If we bring in the Experiential Learning Cycle, can the Learning Cycle help to explain the creation of a phobia?  There was the original experience (for example being bitten by a small dog).  A time of reflection–“I was just bitten by a small dog!” followed by conceptualization/generalization–I put my hand out and a small dog bit me, so small dogs bite.  Finally, experimentation when we put what was learned into practice–“I’m staying away from small dogs!”… and a phobia may be born.

On the other side, does CBT and  Exposure Therapy use ELT concepts to help people explore and unlearn the basis of the phobia–especially when used together?

I’ll Keep Suggesting Homework

Experiential Learning Theory has confirmed for me the value of therapy homework, as the homework is assigned based on a specific client experience.

Let’s take the example an argument with a co-worker.  In therapy we would reflect on the argument, look at past incidents with the co-worker, and talk about emotions connected to this event.  We would explore possible ideas of what could be done differently in the future.  We may move into role-playing a specific communication skill or conversation.  The resulting homework would be to practice the skill, and perhaps, have the conversation with the co-worker.  The cycle continues at the following session when we debrief the homework, fine-tune and explore where to move from that point.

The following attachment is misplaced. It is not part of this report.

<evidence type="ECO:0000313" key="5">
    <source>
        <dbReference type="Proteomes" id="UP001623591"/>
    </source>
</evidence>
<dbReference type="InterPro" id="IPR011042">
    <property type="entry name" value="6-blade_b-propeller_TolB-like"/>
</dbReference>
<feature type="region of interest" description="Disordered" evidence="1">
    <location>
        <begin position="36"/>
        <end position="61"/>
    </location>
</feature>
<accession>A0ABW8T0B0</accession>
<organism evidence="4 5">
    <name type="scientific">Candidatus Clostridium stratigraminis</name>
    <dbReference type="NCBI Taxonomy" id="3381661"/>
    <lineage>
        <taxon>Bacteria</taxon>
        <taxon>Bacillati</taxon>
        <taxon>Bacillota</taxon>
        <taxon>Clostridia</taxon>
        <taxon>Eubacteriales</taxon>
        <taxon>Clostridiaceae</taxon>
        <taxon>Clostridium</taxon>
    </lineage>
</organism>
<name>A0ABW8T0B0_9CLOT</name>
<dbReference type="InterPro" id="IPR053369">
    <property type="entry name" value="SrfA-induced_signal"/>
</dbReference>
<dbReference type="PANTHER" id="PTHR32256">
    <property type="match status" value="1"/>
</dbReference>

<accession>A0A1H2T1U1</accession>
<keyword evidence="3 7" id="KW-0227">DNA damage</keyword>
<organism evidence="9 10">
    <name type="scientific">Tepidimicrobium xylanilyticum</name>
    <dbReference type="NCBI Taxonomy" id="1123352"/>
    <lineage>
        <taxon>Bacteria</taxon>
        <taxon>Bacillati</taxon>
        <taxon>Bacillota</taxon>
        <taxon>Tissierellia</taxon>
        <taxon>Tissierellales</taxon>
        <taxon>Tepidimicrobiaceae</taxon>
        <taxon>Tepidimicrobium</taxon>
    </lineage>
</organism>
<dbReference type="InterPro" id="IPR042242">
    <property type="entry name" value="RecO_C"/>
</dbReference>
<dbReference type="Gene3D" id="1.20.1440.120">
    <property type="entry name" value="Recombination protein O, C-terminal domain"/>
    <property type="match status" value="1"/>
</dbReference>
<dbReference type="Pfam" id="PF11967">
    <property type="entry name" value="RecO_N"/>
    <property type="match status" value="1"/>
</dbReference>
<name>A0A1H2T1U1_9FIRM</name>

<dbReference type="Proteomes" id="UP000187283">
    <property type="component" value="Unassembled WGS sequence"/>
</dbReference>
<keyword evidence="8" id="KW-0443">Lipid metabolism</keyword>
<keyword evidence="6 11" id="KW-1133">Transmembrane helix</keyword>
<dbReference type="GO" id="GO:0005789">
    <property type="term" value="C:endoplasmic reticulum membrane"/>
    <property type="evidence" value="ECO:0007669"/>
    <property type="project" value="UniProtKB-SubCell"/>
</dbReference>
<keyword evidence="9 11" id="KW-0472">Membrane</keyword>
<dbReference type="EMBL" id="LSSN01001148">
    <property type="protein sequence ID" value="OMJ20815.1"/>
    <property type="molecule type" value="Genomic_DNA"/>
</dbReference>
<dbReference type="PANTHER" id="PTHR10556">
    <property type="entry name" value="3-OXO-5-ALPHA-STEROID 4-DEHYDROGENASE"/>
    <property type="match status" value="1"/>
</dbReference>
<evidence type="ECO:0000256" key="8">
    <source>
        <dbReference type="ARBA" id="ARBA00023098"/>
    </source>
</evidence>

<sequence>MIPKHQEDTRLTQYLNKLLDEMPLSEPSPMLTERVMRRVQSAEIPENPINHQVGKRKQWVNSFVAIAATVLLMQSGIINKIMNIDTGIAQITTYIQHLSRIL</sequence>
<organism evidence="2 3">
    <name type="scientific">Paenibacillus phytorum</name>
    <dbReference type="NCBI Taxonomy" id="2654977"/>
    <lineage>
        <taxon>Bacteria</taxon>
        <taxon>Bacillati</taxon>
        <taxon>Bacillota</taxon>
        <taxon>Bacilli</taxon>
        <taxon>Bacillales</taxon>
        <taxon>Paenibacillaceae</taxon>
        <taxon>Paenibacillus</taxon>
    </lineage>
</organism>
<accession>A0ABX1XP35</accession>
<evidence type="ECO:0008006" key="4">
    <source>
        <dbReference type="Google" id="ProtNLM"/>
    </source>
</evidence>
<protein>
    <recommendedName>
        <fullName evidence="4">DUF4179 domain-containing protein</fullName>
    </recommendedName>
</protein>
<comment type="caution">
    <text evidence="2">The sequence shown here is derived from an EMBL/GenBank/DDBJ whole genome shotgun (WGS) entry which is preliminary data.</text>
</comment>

Experiential Learning Theory In Practice

Here’s a great example of experiential learning.  Thankfully, most people don’t have this experience on network television!  Warning…there are lots of bleeps due to language.  Enjoy!